Versify the fisticuff, begin the poetic revolution

In April, animals that have been sleeping for months come back out and mate with each other furiously. Connecticut’s Gray Squirrel, half-starved and nervous, emerges from out its tree-hole burrow and searches for hidden nuts and other nervous rodents. The bugs come back and pollinate plants. People are happy again and strive to imitate their floral and faunal brethren: Newly awake and aware of their paleness, they leave their rooms and gather on green lawns, exposing their bodies to the sun and each other. Sometimes there is a barbecue. Occasionally, a guitar.

There should be more poems.

April is National Poetry Month, which means that everyone who has ever read “The Wasteland” gets to make a joke, and everyone who hasn’t gets to punch them in their glasses. Every year since 1996, following Black History and Women’s History months, the Academy of American Poets sponsors a flurry of readings, discussions, publicity campaigns and store discounts in an effort to publicize poetry’s continued relevance in the national discourse. Signs with lines from “The Idea of Order at Key West” go up in buses next to advertisements for cell phones, seventh-graders recite Edgar Allen Poe to their teachers and a few people buy books they wouldn’t have otherwise. Every year, someone like Charles Bernstein attacks the month as frivolous and middlebrow, and someone like Billy Collins thumbs his nose and sells thousands of books.

It’s all pretty ridiculous, actually. As many have noted, dedicating a month to poets a la Black History Month or Women’s History Month is a laughably romantic conception of the tortured artist par excellence and assumes that poetry is in fact in danger — which it may very well be. The cynic in anyone can find fault with a marketing ploy aimed at moving books, and just about anybody can find the idea of forcing local businesses to offer discounts to those holding the day’s assigned poem (Poetry-in-Your-Pocket’s second tip for encouraging community involvement) patently absurd.

Still, though, it’s hard to hate National Poetry Month without feeling like either an elitist or a philistine. Its heart is in the right place. That the body is not — that the month’s large-scale structure can be alienating, that the pressure to please (and not offend) crowds can limit the exposure of more experimental work, that the month take’s poetry’s importance as a given — is why we are here today, why we’ve bombarded this page of the News.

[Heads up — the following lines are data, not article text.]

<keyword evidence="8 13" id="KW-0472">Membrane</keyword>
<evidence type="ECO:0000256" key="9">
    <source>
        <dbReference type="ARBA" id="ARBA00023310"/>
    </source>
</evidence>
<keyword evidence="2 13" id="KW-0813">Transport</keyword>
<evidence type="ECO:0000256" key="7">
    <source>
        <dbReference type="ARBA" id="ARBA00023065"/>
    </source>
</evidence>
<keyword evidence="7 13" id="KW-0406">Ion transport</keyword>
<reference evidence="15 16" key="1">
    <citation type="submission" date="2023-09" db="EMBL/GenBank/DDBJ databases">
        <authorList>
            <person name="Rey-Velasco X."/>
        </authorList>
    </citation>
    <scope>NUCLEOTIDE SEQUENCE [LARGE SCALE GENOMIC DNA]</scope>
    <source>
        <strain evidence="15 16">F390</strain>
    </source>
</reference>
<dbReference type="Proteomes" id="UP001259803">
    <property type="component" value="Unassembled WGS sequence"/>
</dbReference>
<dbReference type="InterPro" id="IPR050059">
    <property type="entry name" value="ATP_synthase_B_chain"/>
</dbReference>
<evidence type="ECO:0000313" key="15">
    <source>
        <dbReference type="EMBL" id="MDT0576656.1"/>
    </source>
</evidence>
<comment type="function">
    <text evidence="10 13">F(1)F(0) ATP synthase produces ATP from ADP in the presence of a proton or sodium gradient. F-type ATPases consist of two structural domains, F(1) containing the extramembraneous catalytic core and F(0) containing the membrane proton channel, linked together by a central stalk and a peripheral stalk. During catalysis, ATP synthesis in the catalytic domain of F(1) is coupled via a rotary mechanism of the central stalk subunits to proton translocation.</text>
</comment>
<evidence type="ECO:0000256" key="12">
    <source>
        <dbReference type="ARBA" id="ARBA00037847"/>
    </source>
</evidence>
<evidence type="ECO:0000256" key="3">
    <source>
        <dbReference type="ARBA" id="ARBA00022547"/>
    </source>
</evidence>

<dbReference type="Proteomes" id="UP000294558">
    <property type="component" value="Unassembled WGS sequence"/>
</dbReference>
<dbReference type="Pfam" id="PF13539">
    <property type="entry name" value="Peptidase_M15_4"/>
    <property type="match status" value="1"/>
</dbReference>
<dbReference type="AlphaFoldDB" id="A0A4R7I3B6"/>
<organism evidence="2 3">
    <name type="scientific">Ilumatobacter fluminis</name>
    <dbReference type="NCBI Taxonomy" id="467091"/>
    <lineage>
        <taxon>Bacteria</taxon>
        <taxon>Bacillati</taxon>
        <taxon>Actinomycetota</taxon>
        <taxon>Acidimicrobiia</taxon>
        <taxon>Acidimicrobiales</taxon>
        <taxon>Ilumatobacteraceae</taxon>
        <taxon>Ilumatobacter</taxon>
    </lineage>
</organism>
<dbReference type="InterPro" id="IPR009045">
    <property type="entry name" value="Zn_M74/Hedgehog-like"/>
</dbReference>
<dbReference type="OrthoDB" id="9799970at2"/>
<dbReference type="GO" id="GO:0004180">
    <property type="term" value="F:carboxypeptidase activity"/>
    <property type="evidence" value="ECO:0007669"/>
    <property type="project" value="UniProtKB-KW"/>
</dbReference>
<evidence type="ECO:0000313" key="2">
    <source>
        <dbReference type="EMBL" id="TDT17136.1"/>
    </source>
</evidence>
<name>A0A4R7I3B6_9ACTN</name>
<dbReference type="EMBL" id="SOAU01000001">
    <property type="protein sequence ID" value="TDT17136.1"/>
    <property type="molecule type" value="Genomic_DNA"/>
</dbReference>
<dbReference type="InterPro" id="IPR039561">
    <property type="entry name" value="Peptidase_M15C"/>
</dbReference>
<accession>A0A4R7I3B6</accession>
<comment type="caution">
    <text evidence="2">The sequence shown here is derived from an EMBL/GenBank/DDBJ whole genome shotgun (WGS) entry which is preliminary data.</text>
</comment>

Yale, it’s time for poetry to be dangerous again.

On this page, you’ll see a gorgeous poem by John Ashberry, a moving testament to verse by one of Yale’s premier professors of English literature and a light-hearted debate about whether or not poetry matters. Everything stresses the complete primacy of poetry’s connection to life, to thought. We aren’t really sure if poetry is everywhere, only that it can be if you choose it. “Does Poetry Matter” is not a question with an easy or an obvious answer, and it shouldn’t have one, but it is a question that deserves to be asked, to be fought about, if poetry is to have any chance of becoming a concern on more days of the year than April’s 30. It’s a question we want to ask, without being sure of a “correct” answer, or the existence of an answer at all.

We want to fight about it. If we are to keep poetry vital, keep it true to life, it cannot be categorically praised, or kept safe. Sometimes, we may have to insult it, or come to blows over it. We want poetry to be something that you not only read or occasionally talk about, but something that informs your thoughts, something that makes you fall in love, something that gets you slapped. We want poetry to, if you so choose, to get you kicked out of bars, make you quit your job. And we want to talk to you about it. Mono-e-mono. We are the Yale Lit, and we are challenging you to a fist fight.

This page is more than an attempt for awareness and a call-to-arms. Earlier today the two of us were thinking about the old romantic gesture of the poetry movement, that last bastion of youthful ideals, roguishness and laudanum. If Yale had a poetry movement, we asked, where would it be? Not LC, we decided — too many lectures, too much canon. Rudy’s, the obvious choice, was ruled out due to stringent identification requirements — Rimbaud, after all, was 19 when he penned Un Saison enfer. And Atticus — despite its admirable program of offering free bread this month to anyone reading a poem aloud to the patrons at its tables — is too expensive.

We were depressed until we realized the obvious: Yale does have a poetry movement. It’s in The Lit, it’s in the English and literature departments, it’s in spoken word groups like Word and Oye and Jook Songs, it’s in literary societies like Crotonia, it’s in any number of campus publications that publish a poem or two here and there — in short, it’s in every student here who cares about poetry as a force to be reckoned with. It just sleeps sometimes. We hope that this April can bring not only an appreciation of National Poetry Month but a renewed vigor of poetic activity, of upthrust, of the essential violence of spring. Ashberry talks a little about “a ballade/ that takes in the whole world, now, but lightly, Still lightly,” but let’s be a little more rude than that. This time, let’s have the revolution be versified.

Jordan Jacks and Zelda Roland are co-editors in chief of the Yale Literary Magazine.

This column is part of the News’ op-ed page tribute to Poetry Month.

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